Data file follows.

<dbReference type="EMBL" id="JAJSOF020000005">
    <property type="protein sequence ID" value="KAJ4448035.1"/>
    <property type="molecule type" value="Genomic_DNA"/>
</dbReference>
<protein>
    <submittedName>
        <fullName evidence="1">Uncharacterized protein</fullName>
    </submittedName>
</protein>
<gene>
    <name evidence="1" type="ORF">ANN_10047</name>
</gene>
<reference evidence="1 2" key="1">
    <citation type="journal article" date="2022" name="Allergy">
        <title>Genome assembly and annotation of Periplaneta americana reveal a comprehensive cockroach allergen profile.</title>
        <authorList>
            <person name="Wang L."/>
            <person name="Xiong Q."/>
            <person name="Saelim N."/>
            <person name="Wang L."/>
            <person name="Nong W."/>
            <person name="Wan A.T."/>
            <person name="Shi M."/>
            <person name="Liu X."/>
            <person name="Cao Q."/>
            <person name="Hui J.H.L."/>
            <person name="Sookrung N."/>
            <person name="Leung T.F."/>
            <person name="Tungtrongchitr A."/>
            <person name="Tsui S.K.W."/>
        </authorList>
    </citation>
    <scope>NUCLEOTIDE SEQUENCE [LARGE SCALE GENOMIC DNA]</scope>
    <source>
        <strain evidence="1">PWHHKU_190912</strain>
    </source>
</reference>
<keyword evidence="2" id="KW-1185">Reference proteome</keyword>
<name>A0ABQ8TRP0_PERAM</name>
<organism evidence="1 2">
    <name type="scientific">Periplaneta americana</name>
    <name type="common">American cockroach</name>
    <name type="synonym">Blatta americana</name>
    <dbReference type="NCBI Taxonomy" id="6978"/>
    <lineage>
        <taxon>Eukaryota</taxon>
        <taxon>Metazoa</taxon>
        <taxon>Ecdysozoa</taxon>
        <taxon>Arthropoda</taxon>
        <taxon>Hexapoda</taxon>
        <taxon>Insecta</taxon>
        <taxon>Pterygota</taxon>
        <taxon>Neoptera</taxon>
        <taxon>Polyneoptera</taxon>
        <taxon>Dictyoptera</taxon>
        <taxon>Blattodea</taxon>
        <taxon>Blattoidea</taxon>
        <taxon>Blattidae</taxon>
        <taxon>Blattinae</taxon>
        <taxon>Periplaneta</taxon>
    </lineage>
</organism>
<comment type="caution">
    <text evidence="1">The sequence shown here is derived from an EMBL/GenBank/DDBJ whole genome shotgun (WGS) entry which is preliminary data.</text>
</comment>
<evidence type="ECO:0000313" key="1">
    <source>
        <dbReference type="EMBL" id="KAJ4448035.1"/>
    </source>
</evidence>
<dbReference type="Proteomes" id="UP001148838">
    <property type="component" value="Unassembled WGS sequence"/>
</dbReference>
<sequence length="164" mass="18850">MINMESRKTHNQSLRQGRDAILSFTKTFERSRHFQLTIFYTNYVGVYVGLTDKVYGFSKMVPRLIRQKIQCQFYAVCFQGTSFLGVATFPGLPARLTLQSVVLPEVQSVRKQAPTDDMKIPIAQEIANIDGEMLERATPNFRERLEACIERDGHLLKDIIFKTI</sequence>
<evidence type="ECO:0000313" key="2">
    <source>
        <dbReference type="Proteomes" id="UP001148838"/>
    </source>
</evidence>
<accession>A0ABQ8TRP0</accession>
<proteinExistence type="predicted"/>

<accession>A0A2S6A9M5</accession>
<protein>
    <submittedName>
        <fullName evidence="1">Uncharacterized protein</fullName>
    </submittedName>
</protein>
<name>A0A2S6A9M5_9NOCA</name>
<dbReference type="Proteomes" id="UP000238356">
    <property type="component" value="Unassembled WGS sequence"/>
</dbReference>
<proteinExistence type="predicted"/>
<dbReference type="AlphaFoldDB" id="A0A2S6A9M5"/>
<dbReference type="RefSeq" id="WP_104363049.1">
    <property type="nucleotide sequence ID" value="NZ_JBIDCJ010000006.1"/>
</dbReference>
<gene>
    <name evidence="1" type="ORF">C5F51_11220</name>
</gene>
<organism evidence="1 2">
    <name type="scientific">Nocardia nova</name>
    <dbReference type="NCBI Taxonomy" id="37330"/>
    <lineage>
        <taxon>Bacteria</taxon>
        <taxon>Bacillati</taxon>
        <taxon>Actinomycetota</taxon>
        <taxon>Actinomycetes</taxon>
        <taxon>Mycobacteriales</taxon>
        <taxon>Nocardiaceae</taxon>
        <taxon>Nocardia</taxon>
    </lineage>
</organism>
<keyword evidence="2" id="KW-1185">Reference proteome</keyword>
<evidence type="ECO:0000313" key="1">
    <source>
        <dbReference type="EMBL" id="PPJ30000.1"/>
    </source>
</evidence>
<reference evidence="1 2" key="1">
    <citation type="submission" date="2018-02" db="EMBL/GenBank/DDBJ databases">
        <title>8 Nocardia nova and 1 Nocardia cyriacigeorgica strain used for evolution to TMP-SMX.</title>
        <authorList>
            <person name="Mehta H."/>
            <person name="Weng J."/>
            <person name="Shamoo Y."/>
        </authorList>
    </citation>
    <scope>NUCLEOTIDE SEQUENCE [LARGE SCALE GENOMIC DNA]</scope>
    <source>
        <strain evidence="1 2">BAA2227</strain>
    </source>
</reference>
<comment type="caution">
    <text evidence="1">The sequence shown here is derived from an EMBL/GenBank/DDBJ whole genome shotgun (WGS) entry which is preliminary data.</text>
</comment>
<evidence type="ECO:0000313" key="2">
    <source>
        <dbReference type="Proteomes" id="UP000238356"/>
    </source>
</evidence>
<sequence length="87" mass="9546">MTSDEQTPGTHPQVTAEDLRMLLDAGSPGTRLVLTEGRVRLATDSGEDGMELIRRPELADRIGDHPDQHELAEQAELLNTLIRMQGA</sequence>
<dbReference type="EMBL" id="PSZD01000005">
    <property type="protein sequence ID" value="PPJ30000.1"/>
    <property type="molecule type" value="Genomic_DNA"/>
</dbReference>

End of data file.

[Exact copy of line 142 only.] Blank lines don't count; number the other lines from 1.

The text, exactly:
<dbReference type="EMBL" id="PSZD01000005">